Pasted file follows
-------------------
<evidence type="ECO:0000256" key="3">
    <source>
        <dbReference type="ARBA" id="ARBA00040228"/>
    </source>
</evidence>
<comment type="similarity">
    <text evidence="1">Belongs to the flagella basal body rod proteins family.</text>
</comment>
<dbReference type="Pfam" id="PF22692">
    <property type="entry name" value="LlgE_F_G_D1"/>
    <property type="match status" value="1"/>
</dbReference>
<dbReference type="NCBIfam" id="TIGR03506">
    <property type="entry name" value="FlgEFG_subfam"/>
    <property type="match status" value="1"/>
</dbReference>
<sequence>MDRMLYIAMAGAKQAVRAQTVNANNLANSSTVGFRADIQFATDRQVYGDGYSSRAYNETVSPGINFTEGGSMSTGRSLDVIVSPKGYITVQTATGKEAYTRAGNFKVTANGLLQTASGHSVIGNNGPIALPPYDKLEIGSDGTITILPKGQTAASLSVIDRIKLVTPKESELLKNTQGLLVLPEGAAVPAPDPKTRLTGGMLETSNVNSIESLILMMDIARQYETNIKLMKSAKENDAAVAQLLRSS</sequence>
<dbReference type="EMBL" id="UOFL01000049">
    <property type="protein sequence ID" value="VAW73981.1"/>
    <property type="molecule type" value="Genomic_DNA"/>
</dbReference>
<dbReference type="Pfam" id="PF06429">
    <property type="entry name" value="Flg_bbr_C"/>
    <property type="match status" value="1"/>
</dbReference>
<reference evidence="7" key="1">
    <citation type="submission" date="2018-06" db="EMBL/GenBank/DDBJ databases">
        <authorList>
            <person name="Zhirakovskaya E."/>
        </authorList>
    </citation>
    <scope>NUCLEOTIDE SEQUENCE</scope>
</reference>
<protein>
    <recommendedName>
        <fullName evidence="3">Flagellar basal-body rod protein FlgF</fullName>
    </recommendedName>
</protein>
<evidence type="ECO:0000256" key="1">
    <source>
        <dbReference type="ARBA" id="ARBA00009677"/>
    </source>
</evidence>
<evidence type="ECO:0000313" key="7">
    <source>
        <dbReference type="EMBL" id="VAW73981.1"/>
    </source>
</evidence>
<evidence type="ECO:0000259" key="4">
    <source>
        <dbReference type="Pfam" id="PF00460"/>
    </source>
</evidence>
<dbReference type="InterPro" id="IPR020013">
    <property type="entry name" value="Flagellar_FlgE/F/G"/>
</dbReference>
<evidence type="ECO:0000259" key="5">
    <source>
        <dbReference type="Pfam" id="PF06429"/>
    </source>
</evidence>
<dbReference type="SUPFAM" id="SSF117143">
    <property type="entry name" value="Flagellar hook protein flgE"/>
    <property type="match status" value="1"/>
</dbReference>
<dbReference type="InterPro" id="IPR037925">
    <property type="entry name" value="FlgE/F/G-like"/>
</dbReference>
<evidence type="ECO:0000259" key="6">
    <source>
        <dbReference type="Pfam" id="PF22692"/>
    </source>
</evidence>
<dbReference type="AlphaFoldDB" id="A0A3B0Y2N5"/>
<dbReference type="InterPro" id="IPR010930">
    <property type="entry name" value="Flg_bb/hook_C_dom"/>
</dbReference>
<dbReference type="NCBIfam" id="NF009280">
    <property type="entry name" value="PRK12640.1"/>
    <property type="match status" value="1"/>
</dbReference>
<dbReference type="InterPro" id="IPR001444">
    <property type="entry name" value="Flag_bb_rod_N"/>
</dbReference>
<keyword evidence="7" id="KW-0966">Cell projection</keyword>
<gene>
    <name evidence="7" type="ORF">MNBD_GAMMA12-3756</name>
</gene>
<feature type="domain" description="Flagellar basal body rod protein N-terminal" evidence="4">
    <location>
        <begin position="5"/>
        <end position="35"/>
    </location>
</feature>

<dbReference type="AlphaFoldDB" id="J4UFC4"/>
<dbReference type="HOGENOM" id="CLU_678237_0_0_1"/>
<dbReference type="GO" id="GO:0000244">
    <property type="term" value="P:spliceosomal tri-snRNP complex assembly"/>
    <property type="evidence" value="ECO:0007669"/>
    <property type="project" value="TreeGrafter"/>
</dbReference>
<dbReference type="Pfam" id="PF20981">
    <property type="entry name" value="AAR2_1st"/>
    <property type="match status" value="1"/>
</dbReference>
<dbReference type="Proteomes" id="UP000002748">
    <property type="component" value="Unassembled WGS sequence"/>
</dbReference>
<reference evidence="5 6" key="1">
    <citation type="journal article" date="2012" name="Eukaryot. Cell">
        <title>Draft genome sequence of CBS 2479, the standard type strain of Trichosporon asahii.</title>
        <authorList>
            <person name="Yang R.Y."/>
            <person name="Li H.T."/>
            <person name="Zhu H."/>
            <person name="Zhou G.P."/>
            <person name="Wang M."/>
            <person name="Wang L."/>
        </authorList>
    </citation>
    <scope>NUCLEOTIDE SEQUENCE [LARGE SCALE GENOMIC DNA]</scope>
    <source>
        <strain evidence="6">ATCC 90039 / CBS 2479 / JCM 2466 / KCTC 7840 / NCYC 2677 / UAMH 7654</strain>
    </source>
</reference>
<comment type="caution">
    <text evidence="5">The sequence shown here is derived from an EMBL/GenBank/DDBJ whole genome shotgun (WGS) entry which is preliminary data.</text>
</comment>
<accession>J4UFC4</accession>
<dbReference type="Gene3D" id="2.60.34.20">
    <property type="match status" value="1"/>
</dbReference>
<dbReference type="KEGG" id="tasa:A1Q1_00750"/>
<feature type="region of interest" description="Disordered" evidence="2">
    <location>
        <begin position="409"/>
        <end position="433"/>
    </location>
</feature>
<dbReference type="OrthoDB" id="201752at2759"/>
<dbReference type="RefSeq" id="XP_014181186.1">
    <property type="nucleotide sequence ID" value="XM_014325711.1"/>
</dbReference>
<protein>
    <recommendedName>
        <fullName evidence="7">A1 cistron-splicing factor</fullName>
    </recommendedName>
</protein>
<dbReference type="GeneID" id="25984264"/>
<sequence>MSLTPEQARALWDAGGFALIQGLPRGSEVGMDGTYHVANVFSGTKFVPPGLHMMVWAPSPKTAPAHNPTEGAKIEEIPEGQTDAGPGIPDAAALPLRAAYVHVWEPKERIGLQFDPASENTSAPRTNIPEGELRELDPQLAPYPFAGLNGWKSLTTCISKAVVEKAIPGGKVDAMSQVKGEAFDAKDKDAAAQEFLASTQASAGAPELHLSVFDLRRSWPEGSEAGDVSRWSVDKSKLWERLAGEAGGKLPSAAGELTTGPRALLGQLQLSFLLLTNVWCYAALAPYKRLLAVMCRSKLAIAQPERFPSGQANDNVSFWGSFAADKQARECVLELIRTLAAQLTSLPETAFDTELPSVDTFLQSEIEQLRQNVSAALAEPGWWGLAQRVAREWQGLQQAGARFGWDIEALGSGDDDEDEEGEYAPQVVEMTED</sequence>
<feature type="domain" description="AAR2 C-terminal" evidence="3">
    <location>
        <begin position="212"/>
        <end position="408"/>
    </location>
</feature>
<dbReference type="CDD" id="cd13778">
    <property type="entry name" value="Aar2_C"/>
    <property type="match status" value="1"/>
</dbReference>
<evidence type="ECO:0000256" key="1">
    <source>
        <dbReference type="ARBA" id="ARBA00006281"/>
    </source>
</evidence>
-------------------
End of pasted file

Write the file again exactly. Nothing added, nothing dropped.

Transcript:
<evidence type="ECO:0000256" key="3">
    <source>
        <dbReference type="ARBA" id="ARBA00040228"/>
    </source>
</evidence>
<comment type="similarity">
    <text evidence="1">Belongs to the flagella basal body rod proteins family.</text>
</comment>
<dbReference type="Pfam" id="PF22692">
    <property type="entry name" value="LlgE_F_G_D1"/>
    <property type="match status" value="1"/>
</dbReference>
<dbReference type="NCBIfam" id="TIGR03506">
    <property type="entry name" value="FlgEFG_subfam"/>
    <property type="match status" value="1"/>
</dbReference>
<sequence>MDRMLYIAMAGAKQAVRAQTVNANNLANSSTVGFRADIQFATDRQVYGDGYSSRAYNETVSPGINFTEGGSMSTGRSLDVIVSPKGYITVQTATGKEAYTRAGNFKVTANGLLQTASGHSVIGNNGPIALPPYDKLEIGSDGTITILPKGQTAASLSVIDRIKLVTPKESELLKNTQGLLVLPEGAAVPAPDPKTRLTGGMLETSNVNSIESLILMMDIARQYETNIKLMKSAKENDAAVAQLLRSS</sequence>
<dbReference type="EMBL" id="UOFL01000049">
    <property type="protein sequence ID" value="VAW73981.1"/>
    <property type="molecule type" value="Genomic_DNA"/>
</dbReference>
<dbReference type="Pfam" id="PF06429">
    <property type="entry name" value="Flg_bbr_C"/>
    <property type="match status" value="1"/>
</dbReference>
<reference evidence="7" key="1">
    <citation type="submission" date="2018-06" db="EMBL/GenBank/DDBJ databases">
        <authorList>
            <person name="Zhirakovskaya E."/>
        </authorList>
    </citation>
    <scope>NUCLEOTIDE SEQUENCE</scope>
</reference>
<protein>
    <recommendedName>
        <fullName evidence="3">Flagellar basal-body rod protein FlgF</fullName>
    </recommendedName>
</protein>
<evidence type="ECO:0000256" key="1">
    <source>
        <dbReference type="ARBA" id="ARBA00009677"/>
    </source>
</evidence>
<evidence type="ECO:0000313" key="7">
    <source>
        <dbReference type="EMBL" id="VAW73981.1"/>
    </source>
</evidence>
<evidence type="ECO:0000259" key="4">
    <source>
        <dbReference type="Pfam" id="PF00460"/>
    </source>
</evidence>
<dbReference type="InterPro" id="IPR020013">
    <property type="entry name" value="Flagellar_FlgE/F/G"/>
</dbReference>
<evidence type="ECO:0000259" key="5">
    <source>
        <dbReference type="Pfam" id="PF06429"/>
    </source>
</evidence>
<dbReference type="SUPFAM" id="SSF117143">
    <property type="entry name" value="Flagellar hook protein flgE"/>
    <property type="match status" value="1"/>
</dbReference>
<dbReference type="InterPro" id="IPR037925">
    <property type="entry name" value="FlgE/F/G-like"/>
</dbReference>
<evidence type="ECO:0000259" key="6">
    <source>
        <dbReference type="Pfam" id="PF22692"/>
    </source>
</evidence>
<dbReference type="AlphaFoldDB" id="A0A3B0Y2N5"/>
<dbReference type="InterPro" id="IPR010930">
    <property type="entry name" value="Flg_bb/hook_C_dom"/>
</dbReference>
<dbReference type="NCBIfam" id="NF009280">
    <property type="entry name" value="PRK12640.1"/>
    <property type="match status" value="1"/>
</dbReference>
<dbReference type="InterPro" id="IPR001444">
    <property type="entry name" value="Flag_bb_rod_N"/>
</dbReference>
<keyword evidence="7" id="KW-0966">Cell projection</keyword>
<gene>
    <name evidence="7" type="ORF">MNBD_GAMMA12-3756</name>
</gene>
<feature type="domain" description="Flagellar basal body rod protein N-terminal" evidence="4">
    <location>
        <begin position="5"/>
        <end position="35"/>
    </location>
</feature>

<dbReference type="AlphaFoldDB" id="J4UFC4"/>
<dbReference type="HOGENOM" id="CLU_678237_0_0_1"/>
<dbReference type="GO" id="GO:0000244">
    <property type="term" value="P:spliceosomal tri-snRNP complex assembly"/>
    <property type="evidence" value="ECO:0007669"/>
    <property type="project" value="TreeGrafter"/>
</dbReference>
<dbReference type="Pfam" id="PF20981">
    <property type="entry name" value="AAR2_1st"/>
    <property type="match status" value="1"/>
</dbReference>
<dbReference type="Proteomes" id="UP000002748">
    <property type="component" value="Unassembled WGS sequence"/>
</dbReference>
<reference evidence="5 6" key="1">
    <citation type="journal article" date="2012" name="Eukaryot. Cell">
        <title>Draft genome sequence of CBS 2479, the standard type strain of Trichosporon asahii.</title>
        <authorList>
            <person name="Yang R.Y."/>
            <person name="Li H.T."/>
            <person name="Zhu H."/>
            <person name="Zhou G.P."/>
            <person name="Wang M."/>
            <person name="Wang L."/>
        </authorList>
    </citation>
    <scope>NUCLEOTIDE SEQUENCE [LARGE SCALE GENOMIC DNA]</scope>
    <source>
        <strain evidence="6">ATCC 90039 / CBS 2479 / JCM 2466 / KCTC 7840 / NCYC 2677 / UAMH 7654</strain>
    </source>
</reference>
<comment type="caution">
    <text evidence="5">The sequence shown here is derived from an EMBL/GenBank/DDBJ whole genome shotgun (WGS) entry which is preliminary data.</text>
</comment>
<accession>J4UFC4</accession>
<dbReference type="Gene3D" id="2.60.34.20">
    <property type="match status" value="1"/>
</dbReference>
<dbReference type="KEGG" id="tasa:A1Q1_00750"/>
<feature type="region of interest" description="Disordered" evidence="2">
    <location>
        <begin position="409"/>
        <end position="433"/>
    </location>
</feature>
<dbReference type="OrthoDB" id="201752at2759"/>
<dbReference type="RefSeq" id="XP_014181186.1">
    <property type="nucleotide sequence ID" value="XM_014325711.1"/>
</dbReference>
<protein>
    <recommendedName>
        <fullName evidence="7">A1 cistron-splicing factor</fullName>
    </recommendedName>
</protein>
<dbReference type="GeneID" id="25984264"/>
<sequence>MSLTPEQARALWDAGGFALIQGLPRGSEVGMDGTYHVANVFSGTKFVPPGLHMMVWAPSPKTAPAHNPTEGAKIEEIPEGQTDAGPGIPDAAALPLRAAYVHVWEPKERIGLQFDPASENTSAPRTNIPEGELRELDPQLAPYPFAGLNGWKSLTTCISKAVVEKAIPGGKVDAMSQVKGEAFDAKDKDAAAQEFLASTQASAGAPELHLSVFDLRRSWPEGSEAGDVSRWSVDKSKLWERLAGEAGGKLPSAAGELTTGPRALLGQLQLSFLLLTNVWCYAALAPYKRLLAVMCRSKLAIAQPERFPSGQANDNVSFWGSFAADKQARECVLELIRTLAAQLTSLPETAFDTELPSVDTFLQSEIEQLRQNVSAALAEPGWWGLAQRVAREWQGLQQAGARFGWDIEALGSGDDDEDEEGEYAPQVVEMTED</sequence>
<feature type="domain" description="AAR2 C-terminal" evidence="3">
    <location>
        <begin position="212"/>
        <end position="408"/>
    </location>
</feature>
<dbReference type="CDD" id="cd13778">
    <property type="entry name" value="Aar2_C"/>
    <property type="match status" value="1"/>
</dbReference>
<evidence type="ECO:0000256" key="1">
    <source>
        <dbReference type="ARBA" id="ARBA00006281"/>
    </source>
</evidence>